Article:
But why do they have to tart up what used to be classy red carpet events or football extravaganzas?
"having a sharp taste," late 14c., perhaps from Old English teart "painful, sharp, severe" (in reference to punishment, pain, suffering), of unknown origin; possibly related to the root of teran "to tear." Figurative use, with reference to words, speech, etc., is attested from c.1600.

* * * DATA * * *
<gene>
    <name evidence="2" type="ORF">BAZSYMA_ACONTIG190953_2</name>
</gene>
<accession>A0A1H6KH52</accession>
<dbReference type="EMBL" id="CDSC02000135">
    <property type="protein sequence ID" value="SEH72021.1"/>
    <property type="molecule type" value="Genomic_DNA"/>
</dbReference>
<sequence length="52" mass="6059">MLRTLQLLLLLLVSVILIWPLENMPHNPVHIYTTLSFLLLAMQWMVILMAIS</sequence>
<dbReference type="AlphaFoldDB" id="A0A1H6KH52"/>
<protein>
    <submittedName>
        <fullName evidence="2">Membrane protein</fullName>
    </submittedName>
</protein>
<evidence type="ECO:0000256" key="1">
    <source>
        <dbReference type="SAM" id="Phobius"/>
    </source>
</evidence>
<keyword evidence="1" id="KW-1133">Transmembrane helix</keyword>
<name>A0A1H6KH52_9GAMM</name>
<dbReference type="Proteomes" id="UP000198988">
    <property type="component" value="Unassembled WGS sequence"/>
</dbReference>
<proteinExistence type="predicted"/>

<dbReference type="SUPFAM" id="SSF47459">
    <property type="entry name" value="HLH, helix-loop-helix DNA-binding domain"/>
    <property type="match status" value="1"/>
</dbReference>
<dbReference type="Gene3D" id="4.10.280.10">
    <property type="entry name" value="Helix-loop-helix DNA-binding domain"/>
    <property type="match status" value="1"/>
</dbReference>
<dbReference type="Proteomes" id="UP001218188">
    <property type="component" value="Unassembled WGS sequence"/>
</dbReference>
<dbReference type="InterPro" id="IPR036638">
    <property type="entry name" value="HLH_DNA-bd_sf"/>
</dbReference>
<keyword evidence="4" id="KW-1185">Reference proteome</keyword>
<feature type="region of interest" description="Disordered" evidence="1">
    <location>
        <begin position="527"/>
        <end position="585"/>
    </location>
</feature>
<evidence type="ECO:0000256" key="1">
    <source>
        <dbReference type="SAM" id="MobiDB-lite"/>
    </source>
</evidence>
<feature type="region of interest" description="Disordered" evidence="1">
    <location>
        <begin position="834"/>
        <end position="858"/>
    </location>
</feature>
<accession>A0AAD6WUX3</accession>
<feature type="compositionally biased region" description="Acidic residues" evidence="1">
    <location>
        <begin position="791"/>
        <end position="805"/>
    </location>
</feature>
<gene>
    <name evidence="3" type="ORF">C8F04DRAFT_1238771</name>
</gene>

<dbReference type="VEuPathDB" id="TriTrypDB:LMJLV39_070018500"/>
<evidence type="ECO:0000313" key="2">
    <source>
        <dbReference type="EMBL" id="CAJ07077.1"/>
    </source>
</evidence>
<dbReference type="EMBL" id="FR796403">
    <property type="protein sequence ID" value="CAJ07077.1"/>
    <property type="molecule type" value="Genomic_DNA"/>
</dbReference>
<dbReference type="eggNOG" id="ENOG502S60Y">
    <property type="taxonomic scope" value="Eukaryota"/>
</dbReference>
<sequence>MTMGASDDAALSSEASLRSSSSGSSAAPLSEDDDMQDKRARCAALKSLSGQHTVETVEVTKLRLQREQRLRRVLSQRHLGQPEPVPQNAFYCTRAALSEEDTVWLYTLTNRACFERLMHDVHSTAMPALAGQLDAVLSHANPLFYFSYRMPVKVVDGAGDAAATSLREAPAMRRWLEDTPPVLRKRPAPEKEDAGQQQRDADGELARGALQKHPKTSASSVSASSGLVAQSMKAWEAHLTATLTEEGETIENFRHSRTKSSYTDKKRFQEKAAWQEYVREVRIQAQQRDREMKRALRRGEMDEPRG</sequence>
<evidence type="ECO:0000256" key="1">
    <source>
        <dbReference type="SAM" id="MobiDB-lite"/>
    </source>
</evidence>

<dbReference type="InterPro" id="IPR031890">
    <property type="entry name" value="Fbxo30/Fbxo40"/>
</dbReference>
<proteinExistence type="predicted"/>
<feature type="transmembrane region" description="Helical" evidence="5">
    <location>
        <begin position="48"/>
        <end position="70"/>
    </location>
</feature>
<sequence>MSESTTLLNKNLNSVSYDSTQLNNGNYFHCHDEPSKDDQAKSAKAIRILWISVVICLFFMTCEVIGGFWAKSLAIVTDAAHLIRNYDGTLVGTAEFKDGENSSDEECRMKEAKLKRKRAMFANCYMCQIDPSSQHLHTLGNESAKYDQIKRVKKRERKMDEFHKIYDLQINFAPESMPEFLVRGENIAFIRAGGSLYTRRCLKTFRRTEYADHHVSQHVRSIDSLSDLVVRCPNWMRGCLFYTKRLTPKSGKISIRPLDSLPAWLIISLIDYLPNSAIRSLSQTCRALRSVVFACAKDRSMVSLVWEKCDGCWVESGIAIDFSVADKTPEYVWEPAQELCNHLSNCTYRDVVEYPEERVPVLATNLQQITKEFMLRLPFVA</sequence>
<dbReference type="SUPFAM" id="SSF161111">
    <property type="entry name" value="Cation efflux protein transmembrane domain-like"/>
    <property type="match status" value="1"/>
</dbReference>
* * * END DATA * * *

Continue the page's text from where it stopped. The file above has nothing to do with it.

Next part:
"small pie," c.1400, from Old French tarte "flat, open-topped pastry" (13c.), possibly an alteration of torte, from Late Latin torta "round loaf of bread" (in Medieval Latin "a cake, tart"), infl. in Middle English by tart (adj.).
A tarpaulin, esp a weatherproof cover for a car, boat, etc (1906+)
[1790+; a euphemistic alteration of damnation, apparently influenced by obsolete US slang tarnal damned, an alteration of eternal]